So, go ahead and snack on a box of raisins now and then!  Just be sure to brush and floss afterward.  

Keep Smiling! 


Does Oral Bone Loss Indicate Osteoporosis?

 Your teeth have been cleaned, x-rayed and examined. You're ready to schedule your next 6-month check-up and be on your way. But instead, your dentist delivers some surprising news: you may have osteoporosis.

You may think your dentist is kidding, but that's probably not the case. Signs of osteoporosis can often be seen on dental x-rays and exams. Oral health and bone health can be directly related. Your dentist can find possible signs of osteoporosis by examining your jawbone, gums and teeth.
Although your dentist may suspect the disease, you can't tell for sure from an x-ray alone. To diagnose osteoporosis, you will need to see a doctor for a bone density test.

Keep Smiling!

Thursday, December 17, 2020

An Apple A Day Won't Keep The Dentist Away!

 We all know the saying "An apple a day will keep the doctor away".

But your dentist may disagree! It's been revealed that apples are bad for your teeth, just like sweets and sugary drinks.

Truthfully, apples are a healthy choice when it comes to nutrients for your body. However, when it comes to your teeth, the amount of acid in an apple can give carbonated beverages a run for their money.

So, why are apples unhealthy for your teeth? According to a study, cross-breeding apples to come up with newer, more delicious apples has lead to a raised sugar content of 50%. The average apple contains roughly 4 teaspoons of sugar. So, between the high sugar content and the natural acid in apples, your teeth are getting a double dose of enamel erosion which can lead to tooth decay.

Maintaining a healthy mouth is very important. It's recommended you see your dentist every 6 months for regular check ups and cleanings.


Information found here.

Thursday, December 10, 2020

Could Jaw Pain Be Caused By Stress And Anxiety?

 2020 has been a stressful year for everyone around the world. 

According to Tel Aviv University (TAU), located in Israel, there is has been a significant increase in orofacial and jaw pain since their first lockdown due to the novel coronavirus. 

Research results showed that women suffered from those symptoms more than men ranging in age 35-55 years old. Before the pandemic, about 17% of people had suffered from jaw-clenching during the day but that number has risen to 32% while teeth-grinding at night rose from 10% to 36%.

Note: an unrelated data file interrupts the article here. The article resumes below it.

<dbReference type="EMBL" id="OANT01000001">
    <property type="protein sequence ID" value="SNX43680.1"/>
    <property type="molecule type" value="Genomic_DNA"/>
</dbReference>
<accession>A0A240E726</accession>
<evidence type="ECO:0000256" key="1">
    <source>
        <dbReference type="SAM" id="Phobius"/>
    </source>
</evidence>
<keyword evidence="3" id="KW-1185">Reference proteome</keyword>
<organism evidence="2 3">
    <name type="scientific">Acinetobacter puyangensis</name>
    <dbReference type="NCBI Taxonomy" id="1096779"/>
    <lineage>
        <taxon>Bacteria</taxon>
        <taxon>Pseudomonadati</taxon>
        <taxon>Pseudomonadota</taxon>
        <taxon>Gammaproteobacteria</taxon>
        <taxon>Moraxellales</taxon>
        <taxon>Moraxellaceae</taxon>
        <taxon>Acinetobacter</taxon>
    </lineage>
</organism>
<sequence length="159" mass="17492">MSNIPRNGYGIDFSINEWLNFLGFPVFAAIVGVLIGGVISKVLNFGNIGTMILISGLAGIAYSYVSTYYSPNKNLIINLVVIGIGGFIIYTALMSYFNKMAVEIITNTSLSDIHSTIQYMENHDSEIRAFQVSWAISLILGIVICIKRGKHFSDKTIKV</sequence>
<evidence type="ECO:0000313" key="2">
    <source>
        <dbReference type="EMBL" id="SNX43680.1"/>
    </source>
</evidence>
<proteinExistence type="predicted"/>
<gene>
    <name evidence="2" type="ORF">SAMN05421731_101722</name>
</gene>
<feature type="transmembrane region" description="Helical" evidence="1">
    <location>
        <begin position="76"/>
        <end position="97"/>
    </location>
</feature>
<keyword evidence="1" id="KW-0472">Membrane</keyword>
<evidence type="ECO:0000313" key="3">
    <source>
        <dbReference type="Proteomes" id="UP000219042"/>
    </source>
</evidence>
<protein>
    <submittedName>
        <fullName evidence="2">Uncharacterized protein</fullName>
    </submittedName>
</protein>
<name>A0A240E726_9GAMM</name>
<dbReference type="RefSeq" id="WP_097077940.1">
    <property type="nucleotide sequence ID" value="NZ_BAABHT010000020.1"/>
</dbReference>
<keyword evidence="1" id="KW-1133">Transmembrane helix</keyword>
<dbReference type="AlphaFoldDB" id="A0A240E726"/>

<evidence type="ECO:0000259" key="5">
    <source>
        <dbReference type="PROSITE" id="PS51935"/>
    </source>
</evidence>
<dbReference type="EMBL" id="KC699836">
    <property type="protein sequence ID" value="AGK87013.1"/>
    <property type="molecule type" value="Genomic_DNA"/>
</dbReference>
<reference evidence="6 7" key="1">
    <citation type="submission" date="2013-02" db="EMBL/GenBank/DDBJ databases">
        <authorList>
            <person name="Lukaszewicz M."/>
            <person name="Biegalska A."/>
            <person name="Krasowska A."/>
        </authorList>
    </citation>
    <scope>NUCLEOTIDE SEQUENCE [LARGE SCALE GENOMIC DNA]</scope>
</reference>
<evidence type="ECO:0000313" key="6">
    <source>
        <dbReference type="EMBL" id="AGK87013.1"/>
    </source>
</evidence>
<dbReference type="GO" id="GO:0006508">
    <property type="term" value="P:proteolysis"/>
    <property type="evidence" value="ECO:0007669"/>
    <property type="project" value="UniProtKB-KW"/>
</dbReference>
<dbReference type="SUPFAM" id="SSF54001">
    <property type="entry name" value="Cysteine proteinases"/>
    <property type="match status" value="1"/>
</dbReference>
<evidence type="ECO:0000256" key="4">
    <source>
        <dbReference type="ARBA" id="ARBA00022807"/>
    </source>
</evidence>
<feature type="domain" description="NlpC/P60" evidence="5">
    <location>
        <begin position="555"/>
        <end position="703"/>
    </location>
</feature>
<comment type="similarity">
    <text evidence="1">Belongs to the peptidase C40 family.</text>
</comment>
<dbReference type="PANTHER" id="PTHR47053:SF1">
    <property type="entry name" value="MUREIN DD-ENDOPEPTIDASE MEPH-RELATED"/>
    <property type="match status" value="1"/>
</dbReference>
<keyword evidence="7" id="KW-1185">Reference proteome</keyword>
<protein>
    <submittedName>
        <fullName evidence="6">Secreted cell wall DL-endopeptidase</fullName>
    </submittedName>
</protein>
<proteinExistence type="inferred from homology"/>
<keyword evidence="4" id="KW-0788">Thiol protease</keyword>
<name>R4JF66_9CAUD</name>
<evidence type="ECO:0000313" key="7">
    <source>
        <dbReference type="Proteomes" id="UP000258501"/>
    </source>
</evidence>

If you are interested in more information about this research, you can find the article here!

Wednesday, December 9, 2020

Should You Disinfect Your Toothbrush?

It is that time of year again, you know, when viruses abound in the form of head colds, flu, bronchitis, stomach viruses...your kids bring it home from school, it's prevalent in the workplace, grocery stores, etc. But this year, we have a new, stronger culprit to add to the usual season of germ infestation, in the form of COVID-19.  It's everywhere that the average flu bug is; and it's meaner. 

When we or someone around us is sick, we tend to reach for that can of Lysol spray or the bottle of bleach and disinfect everything from our doorknobs to our computer keyboards and even the telephone receiver!  But....what about our toothbrushes? Unfortunately, there is no clear answer to that.  Research differs on the subject.  Some healthcare providers suggest that you boil your toothbrush or rinse it in a bleach solution and then with clear water, or even replace it.  Others will tell you that there is no need because you cannot reinfect yourself with the same virus over and over as your antibodies will prevent it.  Hmmmm.....not so sure I believe that. Not anymore.  But to be clear, I am no doctor! 

So, who to believe? Personally, I trust my own instincts. To prevent illness from spreading in my household or workplace I will disinfect everything you can imagine that may have have a hint of a virus.  Now, this is a personal thing and others may not feel that way but I prefer to err on the side of caution, and my "phobia" has served me pretty well over the years!  Follow your instincts.  If you think it will help to disinfect your toothbrush then do it, if for no other reason than your own piece of mind! 

Stay Healthy and Keep Smiling! 

Thursday, December 3, 2020

Is My Dentist Supposed To Charge According To The Fee Schedule?

 Questions From Our Members

E. Hearing of Dallas, Texas asks: 

“Why does the fee schedule say the price of my crown is one thing, but the doctor charged me more?  Aren´t the doctors supposed to charge according to the schedule?”

Savon’s Answer

Yes, all Savon Preferred Providers are contracted to the Savon Fee Schedule.  Sometimes, especially with crown and bridge work, dental offices bundle the crown and the lab fees into one price, which would make your crown appear higher than what the fee schedule allows.

All of our fee schedules have sub codes (which appear as a letter a,b,c, or d) next to any procedure where the crown, bridge, denture, or partial have allowable lab fees that can be charged by the dentist.

These fees vary depending on what type of restoration you are having done.  We recommend that you verify with the dental office what type of crown, bridge, denture, partial, etc.  you are having done and what is the lab charges on top of that.

If for any reason the math still doesn´t add up, do not hesitate to contact our Customer Care Team for assistance.


Original Post from our December 2020 Newsletter!